The Texas Supreme Court has temporarily halted a judge’s order preventing Texas Governor Greg Abbott from arresting a number of Democrat state legislators who fled to Washington, D.C., last month in order to deny quorum on a handful of bills.
The group of Democrats left Texas on a chartered flight to Washington, D.C., in July, in order to keep the Texas House from voting on measures designed to preserve voter integrity, a bill that would prevent biological males from competing in women’s athletics, and immigration restrictions. In D.C., the Texas Democrats lobbied for the passage of the For the People “voter rights” act and ignited a small COVID-19 outbreak.
After several weeks away from Texas — and around $1.5 million in expenses later — some of the Democrats returned, leaving around two dozen of their number in the nation’s capital.
Gov. Greg Abbott had announced, when the legislators left Texas, that they would be arrested if they showed up to vote, but on Monday, a judge signed an order temporarily blocking the governor from executing his plan.
“The order, signed by Travis County State District Judge Brad Urrutia, keeps Republican Gov. Greg Abbott and Texas House Speaker Dade Phelan from ‘issuing any warrant or other instrument’ and ‘detaining, confining, or otherwise restricting a Texas House Democrat’s movement without his or her consent,’” according to CNN. The order also restricts law enforcement officers from arresting the “quorum-busting” Dems.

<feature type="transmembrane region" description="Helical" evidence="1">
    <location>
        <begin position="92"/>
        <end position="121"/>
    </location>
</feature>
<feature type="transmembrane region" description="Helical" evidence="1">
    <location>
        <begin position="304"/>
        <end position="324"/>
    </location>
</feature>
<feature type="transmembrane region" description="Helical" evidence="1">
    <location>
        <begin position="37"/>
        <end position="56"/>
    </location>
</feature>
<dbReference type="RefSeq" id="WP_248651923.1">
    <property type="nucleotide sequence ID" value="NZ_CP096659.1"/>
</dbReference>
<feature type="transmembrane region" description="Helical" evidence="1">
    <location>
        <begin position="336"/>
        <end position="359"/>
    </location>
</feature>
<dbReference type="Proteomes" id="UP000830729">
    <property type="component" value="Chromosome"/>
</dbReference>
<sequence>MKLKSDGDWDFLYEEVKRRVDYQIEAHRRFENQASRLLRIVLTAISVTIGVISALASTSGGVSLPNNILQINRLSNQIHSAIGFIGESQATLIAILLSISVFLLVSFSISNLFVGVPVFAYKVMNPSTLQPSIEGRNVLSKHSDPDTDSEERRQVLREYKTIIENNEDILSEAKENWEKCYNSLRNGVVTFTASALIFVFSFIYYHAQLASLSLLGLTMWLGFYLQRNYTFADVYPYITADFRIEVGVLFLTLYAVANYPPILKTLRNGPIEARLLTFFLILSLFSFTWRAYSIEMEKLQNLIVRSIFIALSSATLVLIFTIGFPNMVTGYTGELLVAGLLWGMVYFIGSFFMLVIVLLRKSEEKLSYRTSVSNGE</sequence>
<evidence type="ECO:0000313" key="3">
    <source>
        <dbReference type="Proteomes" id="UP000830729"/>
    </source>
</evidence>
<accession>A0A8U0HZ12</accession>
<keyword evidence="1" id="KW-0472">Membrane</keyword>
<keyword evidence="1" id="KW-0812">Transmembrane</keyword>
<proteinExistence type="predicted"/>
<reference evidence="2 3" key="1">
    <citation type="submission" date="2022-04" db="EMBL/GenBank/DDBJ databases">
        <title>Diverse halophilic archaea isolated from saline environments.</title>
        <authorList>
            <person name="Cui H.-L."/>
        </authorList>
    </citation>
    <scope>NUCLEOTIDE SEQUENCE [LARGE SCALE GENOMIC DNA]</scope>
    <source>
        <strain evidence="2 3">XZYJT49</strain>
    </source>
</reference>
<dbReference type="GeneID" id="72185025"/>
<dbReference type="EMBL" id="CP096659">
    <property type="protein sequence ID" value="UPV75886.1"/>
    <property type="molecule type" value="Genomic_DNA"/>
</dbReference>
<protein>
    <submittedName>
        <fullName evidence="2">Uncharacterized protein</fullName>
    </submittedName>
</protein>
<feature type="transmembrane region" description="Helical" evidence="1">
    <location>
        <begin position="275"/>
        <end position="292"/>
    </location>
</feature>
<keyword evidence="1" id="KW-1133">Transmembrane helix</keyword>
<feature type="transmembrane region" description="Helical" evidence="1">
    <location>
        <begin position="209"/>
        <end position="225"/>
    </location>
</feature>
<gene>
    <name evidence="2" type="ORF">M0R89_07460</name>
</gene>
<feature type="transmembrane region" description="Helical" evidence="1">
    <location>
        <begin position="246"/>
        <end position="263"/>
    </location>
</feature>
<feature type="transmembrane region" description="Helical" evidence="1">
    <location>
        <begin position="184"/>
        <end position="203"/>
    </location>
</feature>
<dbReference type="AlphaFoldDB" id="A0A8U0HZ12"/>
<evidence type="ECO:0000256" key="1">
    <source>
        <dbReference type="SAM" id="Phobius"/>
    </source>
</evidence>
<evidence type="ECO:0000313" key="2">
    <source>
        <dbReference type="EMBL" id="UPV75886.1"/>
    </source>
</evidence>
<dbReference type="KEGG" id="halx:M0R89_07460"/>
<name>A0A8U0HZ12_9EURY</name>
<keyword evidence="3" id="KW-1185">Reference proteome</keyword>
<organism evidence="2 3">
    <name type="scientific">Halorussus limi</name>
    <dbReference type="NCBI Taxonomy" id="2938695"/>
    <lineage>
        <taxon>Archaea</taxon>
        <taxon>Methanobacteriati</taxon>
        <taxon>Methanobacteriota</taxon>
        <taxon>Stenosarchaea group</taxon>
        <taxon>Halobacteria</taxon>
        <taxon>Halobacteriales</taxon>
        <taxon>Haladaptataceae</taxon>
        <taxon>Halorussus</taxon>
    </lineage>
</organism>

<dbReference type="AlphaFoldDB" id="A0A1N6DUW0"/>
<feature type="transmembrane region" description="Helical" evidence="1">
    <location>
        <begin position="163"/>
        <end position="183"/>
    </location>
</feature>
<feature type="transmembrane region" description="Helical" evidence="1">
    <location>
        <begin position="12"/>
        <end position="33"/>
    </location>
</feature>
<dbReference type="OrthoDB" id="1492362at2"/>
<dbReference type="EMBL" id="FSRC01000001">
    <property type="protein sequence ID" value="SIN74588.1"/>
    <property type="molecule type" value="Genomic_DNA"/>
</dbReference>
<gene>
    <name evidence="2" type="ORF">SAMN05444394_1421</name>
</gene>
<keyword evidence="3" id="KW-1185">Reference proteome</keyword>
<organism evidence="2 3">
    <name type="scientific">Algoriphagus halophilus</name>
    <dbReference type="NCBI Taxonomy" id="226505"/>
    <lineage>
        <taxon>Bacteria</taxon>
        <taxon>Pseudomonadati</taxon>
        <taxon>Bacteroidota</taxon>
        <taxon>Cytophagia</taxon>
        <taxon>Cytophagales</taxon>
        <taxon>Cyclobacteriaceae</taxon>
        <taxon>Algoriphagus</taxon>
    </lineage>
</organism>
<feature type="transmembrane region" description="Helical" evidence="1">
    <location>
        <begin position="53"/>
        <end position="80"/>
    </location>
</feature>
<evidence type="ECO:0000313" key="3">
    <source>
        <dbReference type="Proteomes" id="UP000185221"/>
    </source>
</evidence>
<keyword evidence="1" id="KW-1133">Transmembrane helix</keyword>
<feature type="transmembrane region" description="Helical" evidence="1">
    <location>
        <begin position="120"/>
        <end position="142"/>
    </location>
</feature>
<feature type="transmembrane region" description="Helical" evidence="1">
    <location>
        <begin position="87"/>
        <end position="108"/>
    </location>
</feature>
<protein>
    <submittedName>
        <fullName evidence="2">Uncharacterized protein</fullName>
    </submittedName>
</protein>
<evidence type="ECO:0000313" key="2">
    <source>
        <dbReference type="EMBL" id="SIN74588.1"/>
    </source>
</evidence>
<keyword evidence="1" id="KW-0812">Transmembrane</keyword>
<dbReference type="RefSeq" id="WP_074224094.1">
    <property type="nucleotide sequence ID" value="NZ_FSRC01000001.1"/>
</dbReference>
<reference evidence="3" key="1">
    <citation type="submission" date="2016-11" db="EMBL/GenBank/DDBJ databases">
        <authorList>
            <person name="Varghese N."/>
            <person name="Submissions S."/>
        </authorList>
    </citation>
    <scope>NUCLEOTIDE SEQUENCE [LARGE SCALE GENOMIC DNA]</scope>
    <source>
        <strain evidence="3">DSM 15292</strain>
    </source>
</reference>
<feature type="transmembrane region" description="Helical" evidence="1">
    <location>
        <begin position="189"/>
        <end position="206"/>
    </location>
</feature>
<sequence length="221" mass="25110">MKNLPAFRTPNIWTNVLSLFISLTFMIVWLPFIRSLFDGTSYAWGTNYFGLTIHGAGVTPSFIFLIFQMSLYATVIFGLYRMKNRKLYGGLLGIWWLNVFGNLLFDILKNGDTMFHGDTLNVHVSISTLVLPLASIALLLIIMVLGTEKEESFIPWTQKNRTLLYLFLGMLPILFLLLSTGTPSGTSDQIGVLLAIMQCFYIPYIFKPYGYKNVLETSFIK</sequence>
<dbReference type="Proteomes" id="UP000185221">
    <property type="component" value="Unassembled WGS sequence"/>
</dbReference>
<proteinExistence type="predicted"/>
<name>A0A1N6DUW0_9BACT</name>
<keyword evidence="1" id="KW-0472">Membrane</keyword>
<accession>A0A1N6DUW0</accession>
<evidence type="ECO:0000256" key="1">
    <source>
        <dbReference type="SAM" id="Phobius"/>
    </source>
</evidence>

The Texas Supreme Court overturned that measure on Tuesday, “temporarily block[ing] a state district judge’s temporary restraining order that had prevented the arrest of Texas House Democrats, who left the state last month in an attempt to stop the passage of restrictive voting bills,” CNN said in a separate report. “The ruling means that many of the Democratic lawmakers who returned to Texas but continue to break quorum during the second session could now be at risk for arrest if the House votes to compel their attendance.”
The Texas House has yet to reach a quorum, preventing the state’s legislators from voting to compel attendance at a special session, saving the Texas Democrats from facing law enforcement, at least for now.
Abbott’s office applauded the Tuesday ruling. In a statement, a spokesperson for the governor noted that the Supreme Court “swiftly rejected this dangerous attempt by Texas Democrats to undermine our Constitution and avoid doing the job they were elected to do.”
“We look forward to the Supreme Court upholding the rule of law and stopping another stall tactic by the Texas Democrats,” the spokesperson added.
The Hill noted Tuesday that “another special session is currently underway” in the Texas House “to again try to pass the legislation.” That session began Saturday but has not yet reached quorum. On Monday night, the House voted to institute a “call to the House,” which means that legislators cannot leave the session except by express written permission from the Speaker.